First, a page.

Don't let food poisoning ruin your holiday celebration

December 23, 2016

(HealthDay)—Party guests always seem to wind up in the host's kitchen, but too many cooks boost the risk of mistakes that could lead to food poisoning, according to the Academy of Nutrition and Dietetics.

The group says it's also important to keep in mind when preparing homemade food gifts and holiday buffets. It offers these tips:

  • Wash hands before, during and after preparing food. It's also important to wash when switching from one task to another.
  • All kitchen surfaces—including appliances, countertops, cutting boards and utensils—should be kept clean throughout the cooking process. Use hot, soapy water.
  • Never cut raw meat, poultry or fish on the same cutting board as foods like fruits and vegetables that don't have to be cooked. Using color-coded cutting boards can make it easier to remember which one to use for each food.
  • Use different utensils for stirring, tasting and serving.
  • Use a food thermometer to ensure meat and poultry are cooked to the proper temperatures.
  • To prevent the growth of harmful bacteria, never let perishable foods stand at room temperature for more than two hours. Use a thermometer to ensure the refrigerator is set below 40 degrees Fahrenheit.
  • Defrost food in the refrigerator or the microwave, never on a counter or in warm water. Foods thawing in the refrigerator should be covered and placed on the bottom shelf to avoid contamination. Cook food defrosted in microwaves immediately afterwards.
  • Never eat raw cookie and cake batter or dough.
Be careful, too, with holiday leftovers. Remember to:
  • Store leftover in shallow containers no more than two inches deep.
  • Refrigerate or freeze leftovers within two hours.
  • Remove cooked turkey from the bone, and store it separate from stuffing and gravy. Eat leftover turkey within four days, stuffing and gravy within two.
  • Reheat leftovers to 165 degrees Fahrenheit.
  • Discard any foods that may be unsafe to eat.

Explore further: Dietitian experts offer holiday food safety tips

More information: The U.S. Centers for Disease Control and Prevention offers more food safety tips.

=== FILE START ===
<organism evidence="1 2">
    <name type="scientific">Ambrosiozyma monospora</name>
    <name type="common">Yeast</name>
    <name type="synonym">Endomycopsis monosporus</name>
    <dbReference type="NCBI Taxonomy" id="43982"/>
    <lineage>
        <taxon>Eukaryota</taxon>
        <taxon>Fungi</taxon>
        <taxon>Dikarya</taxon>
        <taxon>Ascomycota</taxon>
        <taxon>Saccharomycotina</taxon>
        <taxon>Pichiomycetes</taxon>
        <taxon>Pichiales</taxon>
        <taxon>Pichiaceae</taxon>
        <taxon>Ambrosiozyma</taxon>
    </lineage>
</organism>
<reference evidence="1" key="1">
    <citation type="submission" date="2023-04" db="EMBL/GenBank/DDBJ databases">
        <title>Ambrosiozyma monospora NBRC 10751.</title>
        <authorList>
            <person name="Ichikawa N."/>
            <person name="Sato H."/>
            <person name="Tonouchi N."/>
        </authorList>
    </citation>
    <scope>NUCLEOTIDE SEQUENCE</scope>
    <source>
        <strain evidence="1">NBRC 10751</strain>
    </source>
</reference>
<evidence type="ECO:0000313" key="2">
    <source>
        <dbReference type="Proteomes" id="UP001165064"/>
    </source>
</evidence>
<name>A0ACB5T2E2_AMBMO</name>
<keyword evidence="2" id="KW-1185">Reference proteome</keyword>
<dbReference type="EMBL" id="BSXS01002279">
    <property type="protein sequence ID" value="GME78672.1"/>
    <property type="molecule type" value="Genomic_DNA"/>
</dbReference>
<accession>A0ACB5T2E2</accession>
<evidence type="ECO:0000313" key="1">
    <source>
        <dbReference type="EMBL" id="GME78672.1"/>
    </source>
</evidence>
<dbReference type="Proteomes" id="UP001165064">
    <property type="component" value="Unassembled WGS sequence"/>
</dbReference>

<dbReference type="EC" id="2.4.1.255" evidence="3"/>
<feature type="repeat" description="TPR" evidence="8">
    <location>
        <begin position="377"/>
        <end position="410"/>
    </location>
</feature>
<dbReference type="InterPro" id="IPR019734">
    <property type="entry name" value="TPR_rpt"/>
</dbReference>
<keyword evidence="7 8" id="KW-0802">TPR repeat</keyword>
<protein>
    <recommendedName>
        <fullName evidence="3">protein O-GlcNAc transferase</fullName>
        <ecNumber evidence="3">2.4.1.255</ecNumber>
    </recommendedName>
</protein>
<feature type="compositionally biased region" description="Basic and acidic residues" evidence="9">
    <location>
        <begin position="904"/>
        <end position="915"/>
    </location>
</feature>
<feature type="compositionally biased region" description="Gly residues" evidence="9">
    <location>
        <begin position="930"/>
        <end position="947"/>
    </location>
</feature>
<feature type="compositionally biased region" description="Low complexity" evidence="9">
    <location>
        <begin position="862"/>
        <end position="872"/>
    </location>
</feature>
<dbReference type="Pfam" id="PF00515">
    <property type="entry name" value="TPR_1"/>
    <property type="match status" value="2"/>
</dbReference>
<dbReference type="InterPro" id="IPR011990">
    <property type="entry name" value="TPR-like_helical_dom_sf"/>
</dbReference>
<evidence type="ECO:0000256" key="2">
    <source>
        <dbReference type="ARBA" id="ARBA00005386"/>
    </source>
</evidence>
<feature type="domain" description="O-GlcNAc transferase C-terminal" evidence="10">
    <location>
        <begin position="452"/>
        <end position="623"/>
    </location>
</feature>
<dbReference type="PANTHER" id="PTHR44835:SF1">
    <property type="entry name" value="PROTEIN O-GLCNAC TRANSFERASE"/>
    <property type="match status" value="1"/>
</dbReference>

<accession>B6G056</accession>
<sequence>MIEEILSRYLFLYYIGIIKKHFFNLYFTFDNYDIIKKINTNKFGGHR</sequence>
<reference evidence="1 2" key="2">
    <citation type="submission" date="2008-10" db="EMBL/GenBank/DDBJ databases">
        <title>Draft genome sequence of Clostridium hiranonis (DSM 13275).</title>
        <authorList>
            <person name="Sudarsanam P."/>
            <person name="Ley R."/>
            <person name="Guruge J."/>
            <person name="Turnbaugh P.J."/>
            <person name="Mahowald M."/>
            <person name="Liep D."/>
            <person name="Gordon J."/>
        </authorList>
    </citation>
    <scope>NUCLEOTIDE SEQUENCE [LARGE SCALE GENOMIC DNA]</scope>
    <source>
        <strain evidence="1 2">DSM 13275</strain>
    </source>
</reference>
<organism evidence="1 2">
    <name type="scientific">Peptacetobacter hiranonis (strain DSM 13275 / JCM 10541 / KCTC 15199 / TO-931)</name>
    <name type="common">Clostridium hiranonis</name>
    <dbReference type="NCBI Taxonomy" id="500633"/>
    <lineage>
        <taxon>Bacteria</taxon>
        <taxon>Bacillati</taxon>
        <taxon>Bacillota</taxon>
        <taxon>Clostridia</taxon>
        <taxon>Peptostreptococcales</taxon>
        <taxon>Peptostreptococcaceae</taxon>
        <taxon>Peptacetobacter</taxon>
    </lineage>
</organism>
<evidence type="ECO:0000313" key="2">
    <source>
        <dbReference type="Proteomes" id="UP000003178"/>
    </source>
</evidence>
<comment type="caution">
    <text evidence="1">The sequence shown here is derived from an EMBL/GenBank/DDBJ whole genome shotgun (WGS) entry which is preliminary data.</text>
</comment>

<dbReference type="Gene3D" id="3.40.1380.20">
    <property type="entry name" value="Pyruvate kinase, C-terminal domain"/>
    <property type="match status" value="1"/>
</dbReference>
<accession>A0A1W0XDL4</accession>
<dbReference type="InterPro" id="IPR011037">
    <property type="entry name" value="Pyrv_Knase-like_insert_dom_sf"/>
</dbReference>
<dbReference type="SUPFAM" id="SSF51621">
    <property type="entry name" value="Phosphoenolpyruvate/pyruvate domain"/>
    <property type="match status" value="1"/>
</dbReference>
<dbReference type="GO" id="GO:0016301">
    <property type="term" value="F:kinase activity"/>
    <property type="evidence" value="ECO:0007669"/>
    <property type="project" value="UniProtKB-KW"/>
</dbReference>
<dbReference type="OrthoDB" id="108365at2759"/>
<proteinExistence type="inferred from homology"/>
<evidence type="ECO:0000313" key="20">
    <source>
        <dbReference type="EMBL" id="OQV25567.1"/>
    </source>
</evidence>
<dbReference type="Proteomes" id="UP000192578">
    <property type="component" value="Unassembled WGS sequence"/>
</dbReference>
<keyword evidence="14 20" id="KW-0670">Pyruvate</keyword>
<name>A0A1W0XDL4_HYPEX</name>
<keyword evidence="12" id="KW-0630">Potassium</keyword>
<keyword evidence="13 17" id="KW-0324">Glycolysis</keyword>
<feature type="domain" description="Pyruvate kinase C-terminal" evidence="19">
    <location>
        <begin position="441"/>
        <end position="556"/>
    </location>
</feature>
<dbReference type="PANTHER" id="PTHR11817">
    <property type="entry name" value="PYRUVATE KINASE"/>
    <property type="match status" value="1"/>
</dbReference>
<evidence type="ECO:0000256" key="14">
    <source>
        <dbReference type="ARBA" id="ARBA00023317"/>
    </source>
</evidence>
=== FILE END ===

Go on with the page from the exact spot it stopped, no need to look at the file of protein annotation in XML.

Related Stories

Dietitian experts offer holiday food safety tips

December 24, 2015
(HealthDay)—As families gather around the table to share holiday meals and treats, food poisoning is usually the last thing on anyone's mind.

Tips for safe holiday meal preparation

November 21, 2016
With the holidays approaching, you want the turkey and stuffing – or whatever you're preparing – to be safe to eat, and consume again as leftovers. To help you, a University of Florida Institute of Food and Agricultural ...

When cooking outside, don't let food safety slide

July 1, 2016
(HealthDay)—Food is a big part of many Fourth of July celebrations. But take care when making and storing your meal, so that a bout of food poisoning doesn't ruin the rest of your holiday plans, a dietary expert advises.

How to ship food gifts without risk

December 22, 2016
(HealthDay)—Homemade food gifts can make loved ones afar feel closer, but it's important to take extra safety precautions to prevent food poisoning, according to the American Academy of Nutrition and Dietetics (AAND).

Keep holiday meals festive and safe

December 25, 2014
(HealthDay)—Holiday parties and home-cooked meals offer plenty of opportunities for germs to find their way into food.

How to prepare that holiday turkey safely

November 22, 2016
(HealthDay)—The traditional turkey centerpiece on Thanksgiving tables may come out looking scrumptious, but cooks in the kitchen need to be concerned about preparing the bird safely to prevent the spread of foodborne illness.

Recommended for you

Omega 3 supplements have little or no heart or vascular health benefit: review

July 17, 2018
New evidence published today shows there is little or no effect of omega 3 supplements on our risk of experiencing heart disease, stroke or death.

Study shows that people most affected by alcohol also most impacted by sleep deprivation

July 17, 2018
A team of researchers from the German Aerospace Center and Forschungszentrum Jülich has found that people who are most susceptible to alcohol intoxication are also most susceptible to cognitive problems due to sleep deprivation. ...

As we get parched, cognition can easily sputter, dehydration study says

July 17, 2018
Anyone lost in a desert hallucinating mirages knows that extreme dehydration discombobulates the mind. But just two hours of vigorous yard work in the summer sun without drinking fluids could be enough to blunt concentration, ...

Jury still out on probiotics

July 17, 2018
(HealthDay)—Probiotics have become a trendy dietary supplement, with more and more people popping bacteria-laden capsules to try to improve their gut health.

Self-control and obesity: Gender matters in children

July 16, 2018
A toddler's self-regulation—the ability to change behavior in different social situations—may predict whether he or she will be obese come kindergarten, but the connection appears to be much different for girls than for ...

1 in 9 U.S. adults over 45 reports memory problems

July 13, 2018
(HealthDay)—If you're middle-aged and you think you're losing your memory, you're not alone, a new U.S. government report shows.

0 comments

Please sign in to add a comment. Registration is free, and takes less than a minute. Read more

Click here to reset your password.
Sign in to get notified via email when new comments are made.